Russia steps away from its Soviet past one cuddly Olympic mascot at a time

Player utilities

Listen to the story.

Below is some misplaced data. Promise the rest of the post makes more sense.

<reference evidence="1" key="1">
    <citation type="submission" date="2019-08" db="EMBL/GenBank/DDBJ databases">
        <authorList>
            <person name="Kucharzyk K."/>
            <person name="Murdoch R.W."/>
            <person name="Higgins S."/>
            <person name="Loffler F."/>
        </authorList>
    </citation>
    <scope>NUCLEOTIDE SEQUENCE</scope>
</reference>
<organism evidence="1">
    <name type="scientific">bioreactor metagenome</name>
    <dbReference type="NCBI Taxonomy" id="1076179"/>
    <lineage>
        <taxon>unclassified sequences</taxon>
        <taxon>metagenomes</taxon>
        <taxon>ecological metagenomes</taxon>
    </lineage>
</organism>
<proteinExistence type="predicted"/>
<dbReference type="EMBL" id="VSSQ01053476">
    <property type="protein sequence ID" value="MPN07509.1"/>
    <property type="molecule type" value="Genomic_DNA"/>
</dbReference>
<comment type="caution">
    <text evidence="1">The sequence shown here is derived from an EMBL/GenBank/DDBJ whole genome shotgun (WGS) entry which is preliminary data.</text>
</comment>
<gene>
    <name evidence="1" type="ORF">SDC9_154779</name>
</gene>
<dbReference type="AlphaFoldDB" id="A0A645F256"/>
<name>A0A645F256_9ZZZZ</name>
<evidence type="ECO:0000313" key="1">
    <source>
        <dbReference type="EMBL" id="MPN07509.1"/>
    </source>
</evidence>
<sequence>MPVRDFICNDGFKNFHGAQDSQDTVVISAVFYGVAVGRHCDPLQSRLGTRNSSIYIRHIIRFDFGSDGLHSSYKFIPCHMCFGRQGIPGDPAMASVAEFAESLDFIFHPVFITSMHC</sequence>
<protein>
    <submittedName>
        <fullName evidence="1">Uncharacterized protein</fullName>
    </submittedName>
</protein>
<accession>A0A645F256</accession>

Marco Werman: It's not just Sochi; all across Russia, there's a lot of buzz about these Winter Olympics, just two weeks away now. The good kind of buzz, despite terror threats and last month's bombings in Volgograd. That's according to Natalia Antonova, the acting editor in chief of the Moscow News. Natalia Antonova: Winter sports are incredibly big in Russia, so it's exciting. And also Russia hasn't hosted since 1980, so now people feel it's about time. Werman: Right. I mean, the 1980 games, that was a huge deal for the former Soviet Union. Are people seeing Sochi as a kind of rebirth for the games, post-Soviet Union? Antonova: Well, I think yes and no. I think it's obviously--to them, it's seen as a symbol of kind of the new modern Russia, and there's lots of parallels. One of the mascots is kind of weirdly reminiscent of the old famous Olympic bears that Moscow had. And you know, there's some nostalgia attached to it, but I think overall, there's this sense that this is kind of a symbol of what Russia has become since the Soviet Union disintegrated. Werman: Is it kind of pride about strutting the modern Russia out on the world stage? Antonova: There's definitely lots of pride. I mean, obviously there's plenty of critics of the games, but the majority of the population is still really excited about it. And I think that even a lot of the critics, when the games actually start, they're going to be watching them and... You know, it's sports, it's exciting, it's beautiful, people are gonna respond to it. Werman: How much is the security situation a distraction for Russians? Because some parents of athletes, here in the US, are staying home for safety reasons. How do the Russians feel? Antonova: Well, you know, it's interesting. Obviously, after the Volgograd bombings, there's a heightened sense of danger. But then again, Russia is one of those countries that has been dealing with terrorism consistently for so many years now. Obviously there's concern, but there's also this notion of "life needs to go on, we have to go on. Like if we don't go on, well, then these guys win." So I think the majority, once again, is just focusing on the more positive aspects of these games. Werman: What about the Russian media? Is there a particular bent they're taking? Antonova: You know, most of the media is, once again, being really excited and proud, I think it's a prestige thing for everyone. To be able to show these games, to be able to, like, talk to the athletes, to cover this historic event. So it's not as if there's necessarily a ban on discussing the security situation, I know people are discussing it, but that's not the biggest topic right now. Werman: And I gotta say, the gay issue as well. It almost feels like it's Russia versus the world on this one, and yet nobody's boycotting these Olympics. What do Russians have to say about gay politics coming into these games? Antonova: I haven't seen any kind of hatred towards many possibly openly gay athletes being there. I think the general sense is that "these are the games, you're supposed to be welcoming. We're hosts." There's annoyance with how big this issue has gotten, but the issue got big because of very obvious reasons; because of the laws that were being passed. Werman: Natalia Antonova, acting editor in chief of the Moscow News. Thank you. Antonova: Thank you.